Trend in Hospital Cases of Acquired Hemophilia A (AHA) 2010 - 2014 in Germany
S. Wahler1, A. Tiede2 (1Hamburg, Germany, 2Hannover, Germany)
Acquired problems and alterations of coagulation
Time: 17:15 - 18:15
Objective: Objective: Acquired hemophilia A (AHA) is a rare bleeding disorder, caused by the development of autoantibodies against human coagulation factor VIII. AHA may lead to spontaneous or trauma induced bleeds that are treated with bypassing agents. The incidence of the disease was estimated to about 1.4 per million per year in the UK. Data from Germany are not available. A specific ICD 10 code for AHA has existed since 2010, allowing epidemiological insights. We examined the frequency of AHA based on these data and compared it to data from the recent GTH-AH 01/2010 study.
Methods: Methods: The reports from German DRG Institute (InEK), Statistical Office (DESTATIS) and the hospital quality reports for 2010-2014 were analyzed for cases of AHA and treatments with high amounts of bypassing agents (APCC > 150.000 units, rFVIIa > 500 mg). Statistical analysis was performed using Microsoft-Excel and Access version 2013.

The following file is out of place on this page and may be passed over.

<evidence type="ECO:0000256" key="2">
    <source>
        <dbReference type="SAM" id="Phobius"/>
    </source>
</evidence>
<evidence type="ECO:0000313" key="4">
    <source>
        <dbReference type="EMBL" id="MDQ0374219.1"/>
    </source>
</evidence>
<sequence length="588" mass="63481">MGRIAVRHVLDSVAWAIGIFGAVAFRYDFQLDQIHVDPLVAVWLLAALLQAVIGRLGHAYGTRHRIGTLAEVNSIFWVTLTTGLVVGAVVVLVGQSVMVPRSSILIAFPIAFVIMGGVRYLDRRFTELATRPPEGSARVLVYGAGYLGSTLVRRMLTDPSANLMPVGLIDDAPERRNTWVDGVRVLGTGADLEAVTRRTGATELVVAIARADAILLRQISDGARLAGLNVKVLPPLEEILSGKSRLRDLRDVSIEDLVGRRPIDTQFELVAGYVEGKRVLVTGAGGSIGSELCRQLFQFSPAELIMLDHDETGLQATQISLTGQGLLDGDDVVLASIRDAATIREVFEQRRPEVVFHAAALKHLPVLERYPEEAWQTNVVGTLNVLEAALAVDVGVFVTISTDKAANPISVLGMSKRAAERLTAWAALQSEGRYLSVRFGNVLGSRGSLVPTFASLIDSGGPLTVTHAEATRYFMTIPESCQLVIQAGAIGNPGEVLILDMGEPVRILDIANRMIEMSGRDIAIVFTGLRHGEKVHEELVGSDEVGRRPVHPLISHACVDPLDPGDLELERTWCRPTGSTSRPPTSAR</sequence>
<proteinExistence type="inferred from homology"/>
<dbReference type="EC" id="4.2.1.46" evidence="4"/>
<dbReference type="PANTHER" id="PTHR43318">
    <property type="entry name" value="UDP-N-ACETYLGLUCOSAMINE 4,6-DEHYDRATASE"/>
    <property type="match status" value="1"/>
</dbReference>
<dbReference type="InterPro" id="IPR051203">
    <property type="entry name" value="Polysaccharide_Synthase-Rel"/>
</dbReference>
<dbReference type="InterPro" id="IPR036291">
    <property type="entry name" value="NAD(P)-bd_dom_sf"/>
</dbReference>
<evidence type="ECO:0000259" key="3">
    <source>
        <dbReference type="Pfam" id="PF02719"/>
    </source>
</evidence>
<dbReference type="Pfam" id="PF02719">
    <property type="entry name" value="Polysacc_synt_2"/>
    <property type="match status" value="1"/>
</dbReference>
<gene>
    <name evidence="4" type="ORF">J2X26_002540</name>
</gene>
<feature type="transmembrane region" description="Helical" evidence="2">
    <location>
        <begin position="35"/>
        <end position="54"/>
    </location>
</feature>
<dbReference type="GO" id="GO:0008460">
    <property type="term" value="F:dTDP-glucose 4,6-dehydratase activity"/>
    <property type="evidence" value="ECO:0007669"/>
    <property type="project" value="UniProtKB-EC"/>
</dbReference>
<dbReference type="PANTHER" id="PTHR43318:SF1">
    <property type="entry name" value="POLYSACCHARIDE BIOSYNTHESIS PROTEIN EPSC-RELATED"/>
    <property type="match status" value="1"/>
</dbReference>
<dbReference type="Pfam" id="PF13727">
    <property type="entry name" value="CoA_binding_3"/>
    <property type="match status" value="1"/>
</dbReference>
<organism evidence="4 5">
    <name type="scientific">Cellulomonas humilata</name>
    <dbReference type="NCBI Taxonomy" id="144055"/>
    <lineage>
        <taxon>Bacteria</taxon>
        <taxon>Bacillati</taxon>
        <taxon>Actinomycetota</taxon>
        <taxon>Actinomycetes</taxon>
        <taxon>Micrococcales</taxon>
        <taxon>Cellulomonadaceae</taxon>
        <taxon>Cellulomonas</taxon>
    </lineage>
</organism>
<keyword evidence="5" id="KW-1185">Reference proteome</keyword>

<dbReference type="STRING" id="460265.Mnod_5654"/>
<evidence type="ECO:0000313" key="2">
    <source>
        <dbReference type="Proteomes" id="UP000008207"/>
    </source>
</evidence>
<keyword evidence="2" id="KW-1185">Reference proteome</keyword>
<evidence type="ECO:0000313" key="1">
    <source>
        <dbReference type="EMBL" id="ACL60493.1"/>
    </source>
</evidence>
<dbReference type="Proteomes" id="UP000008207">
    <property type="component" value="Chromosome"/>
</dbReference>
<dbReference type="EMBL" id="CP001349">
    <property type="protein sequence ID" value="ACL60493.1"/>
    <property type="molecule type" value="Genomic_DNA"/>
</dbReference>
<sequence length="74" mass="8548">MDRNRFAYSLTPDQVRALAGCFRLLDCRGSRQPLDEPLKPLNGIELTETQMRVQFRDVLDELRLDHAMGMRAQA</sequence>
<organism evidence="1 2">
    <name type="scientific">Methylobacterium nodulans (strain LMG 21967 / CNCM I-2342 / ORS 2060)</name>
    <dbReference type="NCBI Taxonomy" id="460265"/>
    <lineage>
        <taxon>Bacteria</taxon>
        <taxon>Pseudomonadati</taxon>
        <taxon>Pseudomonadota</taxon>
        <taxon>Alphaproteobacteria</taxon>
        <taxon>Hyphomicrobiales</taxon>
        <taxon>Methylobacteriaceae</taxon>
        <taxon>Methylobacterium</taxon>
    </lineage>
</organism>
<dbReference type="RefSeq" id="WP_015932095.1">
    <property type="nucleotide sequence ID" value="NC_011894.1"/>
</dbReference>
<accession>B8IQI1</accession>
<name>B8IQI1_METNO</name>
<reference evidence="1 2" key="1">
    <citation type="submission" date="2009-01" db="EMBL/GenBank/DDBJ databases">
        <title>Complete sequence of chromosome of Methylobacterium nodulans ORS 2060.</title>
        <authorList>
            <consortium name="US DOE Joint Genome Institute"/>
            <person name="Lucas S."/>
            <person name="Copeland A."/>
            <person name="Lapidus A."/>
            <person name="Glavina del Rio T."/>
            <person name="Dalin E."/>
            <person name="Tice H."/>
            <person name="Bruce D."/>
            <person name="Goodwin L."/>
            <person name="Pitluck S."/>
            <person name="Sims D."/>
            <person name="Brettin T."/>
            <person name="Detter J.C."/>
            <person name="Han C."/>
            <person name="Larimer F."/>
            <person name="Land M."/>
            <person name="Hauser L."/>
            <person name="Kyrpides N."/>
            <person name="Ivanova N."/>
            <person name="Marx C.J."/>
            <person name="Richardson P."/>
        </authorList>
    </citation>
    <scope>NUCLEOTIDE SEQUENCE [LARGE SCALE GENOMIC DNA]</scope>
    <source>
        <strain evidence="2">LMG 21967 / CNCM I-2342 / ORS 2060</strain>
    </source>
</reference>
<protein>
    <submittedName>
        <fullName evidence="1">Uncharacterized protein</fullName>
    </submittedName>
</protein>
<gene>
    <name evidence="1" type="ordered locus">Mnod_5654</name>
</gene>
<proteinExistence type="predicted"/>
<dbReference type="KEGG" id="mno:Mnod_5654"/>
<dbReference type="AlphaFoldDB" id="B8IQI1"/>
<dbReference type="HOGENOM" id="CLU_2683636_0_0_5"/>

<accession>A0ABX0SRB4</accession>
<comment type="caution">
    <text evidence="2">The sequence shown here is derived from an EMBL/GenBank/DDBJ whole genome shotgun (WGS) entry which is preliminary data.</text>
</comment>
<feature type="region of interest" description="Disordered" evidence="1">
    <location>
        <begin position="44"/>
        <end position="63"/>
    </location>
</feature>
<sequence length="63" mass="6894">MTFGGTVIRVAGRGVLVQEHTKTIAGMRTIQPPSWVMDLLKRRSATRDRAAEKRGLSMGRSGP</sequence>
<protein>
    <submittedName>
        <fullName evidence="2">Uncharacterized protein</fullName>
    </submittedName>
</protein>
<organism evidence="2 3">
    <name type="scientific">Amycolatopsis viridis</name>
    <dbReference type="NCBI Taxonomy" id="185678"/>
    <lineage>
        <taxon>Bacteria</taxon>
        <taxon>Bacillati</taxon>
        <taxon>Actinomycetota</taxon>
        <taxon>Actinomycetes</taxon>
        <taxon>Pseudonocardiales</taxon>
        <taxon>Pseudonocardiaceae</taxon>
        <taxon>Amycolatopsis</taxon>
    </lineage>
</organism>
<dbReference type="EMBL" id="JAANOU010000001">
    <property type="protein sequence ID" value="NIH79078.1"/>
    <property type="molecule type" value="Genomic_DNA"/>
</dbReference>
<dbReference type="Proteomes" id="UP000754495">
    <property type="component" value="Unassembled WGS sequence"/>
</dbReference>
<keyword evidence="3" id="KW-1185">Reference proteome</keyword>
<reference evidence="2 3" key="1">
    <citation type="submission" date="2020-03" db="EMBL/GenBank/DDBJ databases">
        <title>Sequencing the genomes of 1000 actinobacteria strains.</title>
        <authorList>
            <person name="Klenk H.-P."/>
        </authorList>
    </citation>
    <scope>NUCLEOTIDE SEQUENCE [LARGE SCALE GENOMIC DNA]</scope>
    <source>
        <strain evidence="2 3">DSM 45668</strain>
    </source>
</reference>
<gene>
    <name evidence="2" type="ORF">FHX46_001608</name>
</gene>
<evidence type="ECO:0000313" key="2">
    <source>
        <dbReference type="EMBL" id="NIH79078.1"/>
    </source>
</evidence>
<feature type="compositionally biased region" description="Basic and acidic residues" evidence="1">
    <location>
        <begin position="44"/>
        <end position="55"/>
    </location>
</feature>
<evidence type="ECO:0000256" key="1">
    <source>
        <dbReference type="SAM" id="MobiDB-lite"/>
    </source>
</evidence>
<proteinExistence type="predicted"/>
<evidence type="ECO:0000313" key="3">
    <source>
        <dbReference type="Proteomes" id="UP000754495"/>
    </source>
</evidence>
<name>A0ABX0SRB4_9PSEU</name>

Results: Results: The number of cases with a main diagnosis of AHA (D68.31, ICD10-GM) increased from 29 (2010), over 40 (2011), 37 (2012), 69 (2013) to 109 (2014, + 275%). The mean age of patients (73.4 +/- 15.9 years) and the gender distribution (58% male) remained stable over time and were very similar to data from the GTH-AH study. The average length of hospital stay of male patients was with 25.2 days significantly longer than for females (18.4 days), possibly reflecting the trend towards a less favorable prognosis of AHA in male patients as seen in the GTH study. The number of cases with a secondary diagnosis of AHA increased moderately from 186 (2010) over 200 (2011), 128 (2012), 134 (2013) to 225 (2014, +21%). The total number of cases in 2014 was 334 (~4 per mio. per year), indicating a higher incidence than suggested from UK data. The increase in cases was not associated with a growth in treatments with high doses of rFVIIa (108 in 2010, 97 in 2014) or APCC (66 in 2010, 56 in 2014).
Conclusion: Conclusion: We found an increase in documented hospital cases with AHA from 2010 to 2014. The overall number exceeds the expected number of patients based on previously reported incidence. This may reflect a growing awareness towards AHA, under-diagnosis in previous studies, or both. Remarkably, the number of patients intensively treated with bypassing agents decreased, suggesting that higher awareness may lead to earlier diagnosis and prevention of high costs due to bleeding.